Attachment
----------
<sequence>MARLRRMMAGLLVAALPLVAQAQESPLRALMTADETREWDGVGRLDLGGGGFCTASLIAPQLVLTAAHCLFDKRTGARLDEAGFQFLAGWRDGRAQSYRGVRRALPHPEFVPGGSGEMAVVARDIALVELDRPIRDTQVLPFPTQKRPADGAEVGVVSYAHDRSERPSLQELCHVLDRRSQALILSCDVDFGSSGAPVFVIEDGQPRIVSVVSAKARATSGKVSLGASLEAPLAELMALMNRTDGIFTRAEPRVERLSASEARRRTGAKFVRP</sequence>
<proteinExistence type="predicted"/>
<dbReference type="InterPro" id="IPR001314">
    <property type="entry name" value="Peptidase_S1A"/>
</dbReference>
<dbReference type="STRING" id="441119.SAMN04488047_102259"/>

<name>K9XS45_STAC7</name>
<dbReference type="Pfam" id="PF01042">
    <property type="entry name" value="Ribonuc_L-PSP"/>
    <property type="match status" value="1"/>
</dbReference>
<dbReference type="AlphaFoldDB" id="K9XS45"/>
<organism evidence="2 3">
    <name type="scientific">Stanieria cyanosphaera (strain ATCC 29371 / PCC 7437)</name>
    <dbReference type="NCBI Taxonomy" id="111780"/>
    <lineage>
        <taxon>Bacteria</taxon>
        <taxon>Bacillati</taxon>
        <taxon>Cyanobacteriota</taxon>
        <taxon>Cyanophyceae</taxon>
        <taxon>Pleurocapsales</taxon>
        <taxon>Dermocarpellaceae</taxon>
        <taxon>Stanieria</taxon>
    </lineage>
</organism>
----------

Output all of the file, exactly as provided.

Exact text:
<sequence>MARLRRMMAGLLVAALPLVAQAQESPLRALMTADETREWDGVGRLDLGGGGFCTASLIAPQLVLTAAHCLFDKRTGARLDEAGFQFLAGWRDGRAQSYRGVRRALPHPEFVPGGSGEMAVVARDIALVELDRPIRDTQVLPFPTQKRPADGAEVGVVSYAHDRSERPSLQELCHVLDRRSQALILSCDVDFGSSGAPVFVIEDGQPRIVSVVSAKARATSGKVSLGASLEAPLAELMALMNRTDGIFTRAEPRVERLSASEARRRTGAKFVRP</sequence>
<proteinExistence type="predicted"/>
<dbReference type="InterPro" id="IPR001314">
    <property type="entry name" value="Peptidase_S1A"/>
</dbReference>
<dbReference type="STRING" id="441119.SAMN04488047_102259"/>

<name>K9XS45_STAC7</name>
<dbReference type="Pfam" id="PF01042">
    <property type="entry name" value="Ribonuc_L-PSP"/>
    <property type="match status" value="1"/>
</dbReference>
<dbReference type="AlphaFoldDB" id="K9XS45"/>
<organism evidence="2 3">
    <name type="scientific">Stanieria cyanosphaera (strain ATCC 29371 / PCC 7437)</name>
    <dbReference type="NCBI Taxonomy" id="111780"/>
    <lineage>
        <taxon>Bacteria</taxon>
        <taxon>Bacillati</taxon>
        <taxon>Cyanobacteriota</taxon>
        <taxon>Cyanophyceae</taxon>
        <taxon>Pleurocapsales</taxon>
        <taxon>Dermocarpellaceae</taxon>
        <taxon>Stanieria</taxon>
    </lineage>
</organism>